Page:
It is a great pleasure to announce the discovery of a talented photographer. Not a 2019 photographer – we are 7 billions now – but a pionner from those heroic times: the pre-digital era. Next October, a short exhibition , preview of an auction organized by Binoche et Giquello, Paris Drouot, will allow access to Alexandre Trauner’s photographic body of work.
A paper catalogue will describe over 4000 photographs, which will be offered in over 200 lots, together with original sketchbooks, drawings and paintings, as well as vintage material by his friends, Brassaï, Munkacsy, Pierre Verger, Jacques Prévert, Orson Welles …
This short article resume the variety of images, as conceived by the creative spirit of the famous film production designer.
Alexandre Trauner (born as Sandor Trau in 1906 in Budapest, Hungary -1993 in France) is known rather as a production designer. He studied with set designer Lazare Meerson (À nous la liberté, 1932 or La Kermesse héroïque, 1935).
After 1937, he became a chief set designer and worked on the majority of Marcel Carné’s films (including Quai des brumes, 1938, Le Jour se lève, 1939, and Les Enfants du paradis, 1942-1945).
After the war, Trau worked with many great directors, including Orson Welles (Otello, 1952), Yves Allégret (La Jeune Folle, 1952), Billy Wilder (Witness for the Prosecution, 1957)…
Trau then designed sets for color movies, Billy Wilder (Irma la douce, 1961), John Huston (The Man Who Would Be King, 1975), Joseph Losey (Don Giovanni, 1979), Luc Besson (Subway, 1985).
“Alexandre Trauner’s photographs are free of any clever tricks.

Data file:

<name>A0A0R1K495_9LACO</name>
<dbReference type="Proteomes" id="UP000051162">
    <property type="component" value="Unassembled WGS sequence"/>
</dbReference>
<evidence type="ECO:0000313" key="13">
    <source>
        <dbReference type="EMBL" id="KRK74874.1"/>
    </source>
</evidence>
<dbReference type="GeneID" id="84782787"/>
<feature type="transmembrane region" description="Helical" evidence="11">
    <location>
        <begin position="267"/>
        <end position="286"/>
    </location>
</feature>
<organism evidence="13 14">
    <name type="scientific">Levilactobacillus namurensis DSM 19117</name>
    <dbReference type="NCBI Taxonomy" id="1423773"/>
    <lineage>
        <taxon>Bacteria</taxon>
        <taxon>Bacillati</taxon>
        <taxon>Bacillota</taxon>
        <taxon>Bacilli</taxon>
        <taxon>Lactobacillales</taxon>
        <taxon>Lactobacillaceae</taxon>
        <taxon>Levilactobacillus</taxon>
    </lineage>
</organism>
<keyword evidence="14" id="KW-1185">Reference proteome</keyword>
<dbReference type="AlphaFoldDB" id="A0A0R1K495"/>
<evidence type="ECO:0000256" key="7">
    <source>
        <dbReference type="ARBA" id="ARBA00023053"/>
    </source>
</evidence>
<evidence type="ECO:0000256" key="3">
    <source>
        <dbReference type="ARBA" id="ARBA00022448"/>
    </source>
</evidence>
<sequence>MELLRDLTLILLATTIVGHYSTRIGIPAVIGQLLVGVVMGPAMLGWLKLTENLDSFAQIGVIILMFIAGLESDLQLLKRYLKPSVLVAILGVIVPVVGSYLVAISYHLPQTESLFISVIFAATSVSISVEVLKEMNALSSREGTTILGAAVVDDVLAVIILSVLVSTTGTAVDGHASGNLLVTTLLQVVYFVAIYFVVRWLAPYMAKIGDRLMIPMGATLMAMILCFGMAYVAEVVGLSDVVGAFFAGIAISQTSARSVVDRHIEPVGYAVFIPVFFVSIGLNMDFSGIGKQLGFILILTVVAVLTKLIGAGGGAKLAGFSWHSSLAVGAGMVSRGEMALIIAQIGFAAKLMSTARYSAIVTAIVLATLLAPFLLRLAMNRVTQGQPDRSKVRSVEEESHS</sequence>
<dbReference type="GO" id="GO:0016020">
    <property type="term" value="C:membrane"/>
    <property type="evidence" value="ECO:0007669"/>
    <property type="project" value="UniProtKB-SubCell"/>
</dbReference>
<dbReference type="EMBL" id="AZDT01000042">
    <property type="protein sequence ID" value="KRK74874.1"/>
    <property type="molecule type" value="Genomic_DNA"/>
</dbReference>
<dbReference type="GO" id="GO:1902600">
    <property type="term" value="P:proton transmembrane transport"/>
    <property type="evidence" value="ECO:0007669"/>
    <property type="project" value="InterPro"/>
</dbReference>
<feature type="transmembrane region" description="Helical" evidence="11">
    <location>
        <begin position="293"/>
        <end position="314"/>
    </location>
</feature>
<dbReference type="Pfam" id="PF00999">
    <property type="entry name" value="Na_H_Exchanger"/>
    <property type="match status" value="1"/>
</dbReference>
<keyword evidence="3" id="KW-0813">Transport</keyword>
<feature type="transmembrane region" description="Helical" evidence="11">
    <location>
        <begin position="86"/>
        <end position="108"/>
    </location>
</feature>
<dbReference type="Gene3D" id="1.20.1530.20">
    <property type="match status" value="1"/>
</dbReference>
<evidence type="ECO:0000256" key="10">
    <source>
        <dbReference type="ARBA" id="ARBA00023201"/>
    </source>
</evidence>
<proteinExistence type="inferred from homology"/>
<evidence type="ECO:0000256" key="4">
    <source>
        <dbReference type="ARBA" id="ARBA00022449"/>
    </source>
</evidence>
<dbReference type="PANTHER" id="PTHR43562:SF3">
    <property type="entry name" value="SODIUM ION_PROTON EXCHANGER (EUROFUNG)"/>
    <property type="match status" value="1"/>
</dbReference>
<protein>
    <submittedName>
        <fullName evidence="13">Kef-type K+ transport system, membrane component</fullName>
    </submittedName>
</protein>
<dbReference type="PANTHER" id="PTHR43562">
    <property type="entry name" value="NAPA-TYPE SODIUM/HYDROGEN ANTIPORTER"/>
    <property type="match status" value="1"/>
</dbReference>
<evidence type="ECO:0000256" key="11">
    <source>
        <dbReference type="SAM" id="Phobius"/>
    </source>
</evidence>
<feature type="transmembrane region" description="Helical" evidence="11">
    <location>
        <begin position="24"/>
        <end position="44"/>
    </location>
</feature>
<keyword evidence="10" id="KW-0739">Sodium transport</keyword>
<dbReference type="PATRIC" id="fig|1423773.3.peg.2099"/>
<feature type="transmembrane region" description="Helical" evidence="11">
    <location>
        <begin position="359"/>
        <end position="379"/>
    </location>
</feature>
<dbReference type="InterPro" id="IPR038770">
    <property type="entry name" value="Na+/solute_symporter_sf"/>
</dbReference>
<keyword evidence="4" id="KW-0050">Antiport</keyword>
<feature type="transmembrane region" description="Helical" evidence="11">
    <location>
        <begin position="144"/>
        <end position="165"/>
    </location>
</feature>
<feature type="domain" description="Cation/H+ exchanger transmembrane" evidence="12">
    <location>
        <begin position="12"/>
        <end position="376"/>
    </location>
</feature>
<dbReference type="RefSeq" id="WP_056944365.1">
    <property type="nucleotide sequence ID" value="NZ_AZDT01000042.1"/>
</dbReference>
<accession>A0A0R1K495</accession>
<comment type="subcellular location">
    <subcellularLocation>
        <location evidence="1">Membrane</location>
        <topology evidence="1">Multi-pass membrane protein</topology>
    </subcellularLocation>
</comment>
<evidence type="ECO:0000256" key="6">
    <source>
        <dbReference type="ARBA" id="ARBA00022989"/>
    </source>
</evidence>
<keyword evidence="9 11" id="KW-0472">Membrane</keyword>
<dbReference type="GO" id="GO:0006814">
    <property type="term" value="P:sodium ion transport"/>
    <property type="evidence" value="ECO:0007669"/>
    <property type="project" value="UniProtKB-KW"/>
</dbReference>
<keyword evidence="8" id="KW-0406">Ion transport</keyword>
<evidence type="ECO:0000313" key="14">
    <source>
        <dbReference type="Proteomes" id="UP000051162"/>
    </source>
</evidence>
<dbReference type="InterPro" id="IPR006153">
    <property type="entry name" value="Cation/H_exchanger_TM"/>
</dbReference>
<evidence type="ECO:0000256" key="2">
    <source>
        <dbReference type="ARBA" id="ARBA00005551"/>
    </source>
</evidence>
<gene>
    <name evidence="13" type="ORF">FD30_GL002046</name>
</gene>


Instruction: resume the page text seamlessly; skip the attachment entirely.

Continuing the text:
He comes to show you the tools of his illusionist work: simple fragments of reality picked up by an acrobat from perspective.
This was already known, but I think that what we should remember from his work is his astonishment at the importance of details.
To Alexandre Trauner, a few slags of reality are enough to build a launch pad for the dreams of a few directors.
Large photographic panels form the backgrounds and I owe Alexandre Trauner all the interest that can be taken in the text of the signboards and a great taste for the sharp gables of the condominiums of which our suburb has so many cute examples.
From René Clair’s “Million” to Bertrand Tavernier’s film “Autour de minuit” or Luc Besson’s “Subway”, a little over half a century of cinematography has passed.
A half-century during which he took so many photographs all over the world, for the films and for himself, and during which, among carpenters, staff, painters and electricians, Alexandre, the enchanter, walked his evil eye”.
(Robert Doisneau, introduction to Alexandre Trauner’s photo exhibition, Forum des Halles, 1988).
The first recognition of Alexander Trauner’s photographic work was organized in 1986 by Sonia Bove and Bertrand Eveno, at the suggestion of Jean-Claude Carrière. His portraits and street views of Dublin, 1952 were enlarged in exhibition silver prints, produced in only one copy each.
The following years, Monique Plon organized an exhibition in the Forum des Halles with Trauner’s studios photographs, when the artist documentated his own creations.
But the essential themes of his photographs are in the real world. Trauner travelled in many countries on many occasions, his photos of China (1936), of England (1936, 1952 and 1974), of East Berlin (1961), of Morocco (1962), of Senegal (1970), are still unpublished.
Légendes des images :
Alexandre Trauner photomontage dans un décor
Orson Welles sur le tournage d’Otello, 1962
Graffitis, quartier des Halles avant démolition
Repérage au Havre pour le Quai des Brumes, 1938
Décor nocturne pour Irma la Douce, 1961
Reconstitution des Halles aux studios Paramount d’Hollywood, Irma la Douce, 1961
Vue de Montmartre, probablement prise avec Robert Doisneau
Photographie coloriée probablement avec jacques Prévert, pour Juliette ou la Clef des Songes, 1950
Dans les rues de Dublin, repérage de 1952, épreuves tirées en 1986
Planches contact, voyage en Chine, 1936
Reportage à Berlin Est pour Billy Wilder, 1961
Reportage à Essaouira, Maroc, négatifs et contact, 1962
Scénario d’Irma la Douce, négatifs et planches contacts, 1961